Feb 5, 2024
Risk Tolerance: What it Is and How To Determine Yours
Risk tolerance is the amount of uncertainty you’re willing to allow in your investment portfolio. Depending on your financial goals, age, time horizon, and a few other factors, you’ll likely fall into one of three risk tolerance categories: conservative, moderate, or aggressive.
It’s no secret that all investment comes with risk, so investors must be prepared to tolerate some level of uncertainty. Developing an investment strategy that accounts for your comfort with potential stock market volatility and aligns with your financial goals can help with prioritizing risk management when you’re building your portfolio. If you’re the kind of investor willing to risk losing money in the short term if you think long-term gains are possible, your investment strategy may be more aggressive. On the other hand, if you’re approaching retirement, more short-term risk could be outside your conservative comfort zone. Understanding your risk tolerance before entering the market reduces stress and guides you toward the investments that make the most sense for you.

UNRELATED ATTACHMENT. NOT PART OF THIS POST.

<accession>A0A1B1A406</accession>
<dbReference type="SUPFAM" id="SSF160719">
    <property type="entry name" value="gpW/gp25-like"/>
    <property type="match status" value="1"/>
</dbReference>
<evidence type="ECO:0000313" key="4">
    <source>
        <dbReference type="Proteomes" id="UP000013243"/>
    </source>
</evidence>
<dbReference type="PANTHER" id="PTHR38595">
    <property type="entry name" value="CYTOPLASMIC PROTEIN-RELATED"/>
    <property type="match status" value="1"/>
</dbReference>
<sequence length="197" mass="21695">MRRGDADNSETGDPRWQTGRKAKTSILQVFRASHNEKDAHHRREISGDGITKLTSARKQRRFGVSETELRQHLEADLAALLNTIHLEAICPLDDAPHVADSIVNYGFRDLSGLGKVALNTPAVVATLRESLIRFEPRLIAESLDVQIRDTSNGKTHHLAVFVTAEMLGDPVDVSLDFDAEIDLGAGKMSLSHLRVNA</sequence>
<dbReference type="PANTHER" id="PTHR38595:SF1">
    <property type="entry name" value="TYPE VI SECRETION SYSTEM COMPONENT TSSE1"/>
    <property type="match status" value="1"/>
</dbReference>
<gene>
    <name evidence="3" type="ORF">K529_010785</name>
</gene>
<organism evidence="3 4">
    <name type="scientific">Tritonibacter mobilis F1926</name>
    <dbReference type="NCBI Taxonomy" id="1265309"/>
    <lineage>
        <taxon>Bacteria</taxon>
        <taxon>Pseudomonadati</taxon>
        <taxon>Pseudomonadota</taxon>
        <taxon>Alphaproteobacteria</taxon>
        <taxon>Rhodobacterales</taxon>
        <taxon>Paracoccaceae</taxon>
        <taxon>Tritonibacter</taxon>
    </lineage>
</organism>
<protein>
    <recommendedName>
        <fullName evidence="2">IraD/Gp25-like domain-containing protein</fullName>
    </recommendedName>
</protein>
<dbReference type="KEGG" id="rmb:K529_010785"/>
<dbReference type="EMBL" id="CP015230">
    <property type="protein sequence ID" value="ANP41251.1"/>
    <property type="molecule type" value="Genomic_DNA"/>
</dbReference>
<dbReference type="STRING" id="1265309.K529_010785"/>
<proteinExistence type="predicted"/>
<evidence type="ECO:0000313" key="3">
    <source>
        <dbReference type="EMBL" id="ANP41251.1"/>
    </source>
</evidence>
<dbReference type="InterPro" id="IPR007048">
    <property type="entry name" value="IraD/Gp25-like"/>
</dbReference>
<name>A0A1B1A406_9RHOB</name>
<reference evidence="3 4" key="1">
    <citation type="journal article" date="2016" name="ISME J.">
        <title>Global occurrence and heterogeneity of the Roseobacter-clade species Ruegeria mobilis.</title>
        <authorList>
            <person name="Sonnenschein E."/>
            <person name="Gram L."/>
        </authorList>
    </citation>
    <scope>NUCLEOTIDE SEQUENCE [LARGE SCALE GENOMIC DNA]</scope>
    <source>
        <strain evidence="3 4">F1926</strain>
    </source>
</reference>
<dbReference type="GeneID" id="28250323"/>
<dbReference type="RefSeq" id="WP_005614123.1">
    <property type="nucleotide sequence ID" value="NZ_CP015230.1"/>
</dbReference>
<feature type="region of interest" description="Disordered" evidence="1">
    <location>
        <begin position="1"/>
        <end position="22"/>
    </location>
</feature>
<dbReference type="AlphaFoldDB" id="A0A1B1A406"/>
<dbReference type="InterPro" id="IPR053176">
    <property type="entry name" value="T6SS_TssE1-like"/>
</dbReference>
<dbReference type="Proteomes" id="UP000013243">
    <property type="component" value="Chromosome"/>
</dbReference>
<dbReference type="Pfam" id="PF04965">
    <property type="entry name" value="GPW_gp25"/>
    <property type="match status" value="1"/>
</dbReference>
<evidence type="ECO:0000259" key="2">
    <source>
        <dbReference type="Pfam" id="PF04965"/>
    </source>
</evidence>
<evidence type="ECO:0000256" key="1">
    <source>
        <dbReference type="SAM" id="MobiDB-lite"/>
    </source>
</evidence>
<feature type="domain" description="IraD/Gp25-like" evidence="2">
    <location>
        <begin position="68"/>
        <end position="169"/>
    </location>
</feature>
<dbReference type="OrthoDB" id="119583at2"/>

Here’s what we’ll cover:
- What is risk tolerance?
- Risk tolerance factors
- Risk profiles
- Risk tolerance and investment strategies
What is risk tolerance?
Investment risk is the degree of uncertainty about an investment’s future returns. Risk tolerance is how much of that uncertainty you’re willing to take on. Your risk profile is an evaluative measure that helps you determine your risk tolerance by considering your goals, age, time horizon, current financial situation, and more. As an investor, you can’t eliminate risk entirely. However, you can gain an understanding of your risk tolerance level and learn to balance growth potential and loss aversion when investing. Further, understanding your risk tolerance can help you optimize potential investment profit while reducing panic-selling or other emotional reactions to market swings.
Factors that affect your risk tolerance
You can determine your risk tolerance by considering several factors about your current situation and future plans. No one element will determine your risk tolerance, but considering them all together can give you a well-rounded view. Keep in mind that as these things change over time, your risk tolerance may shift as well.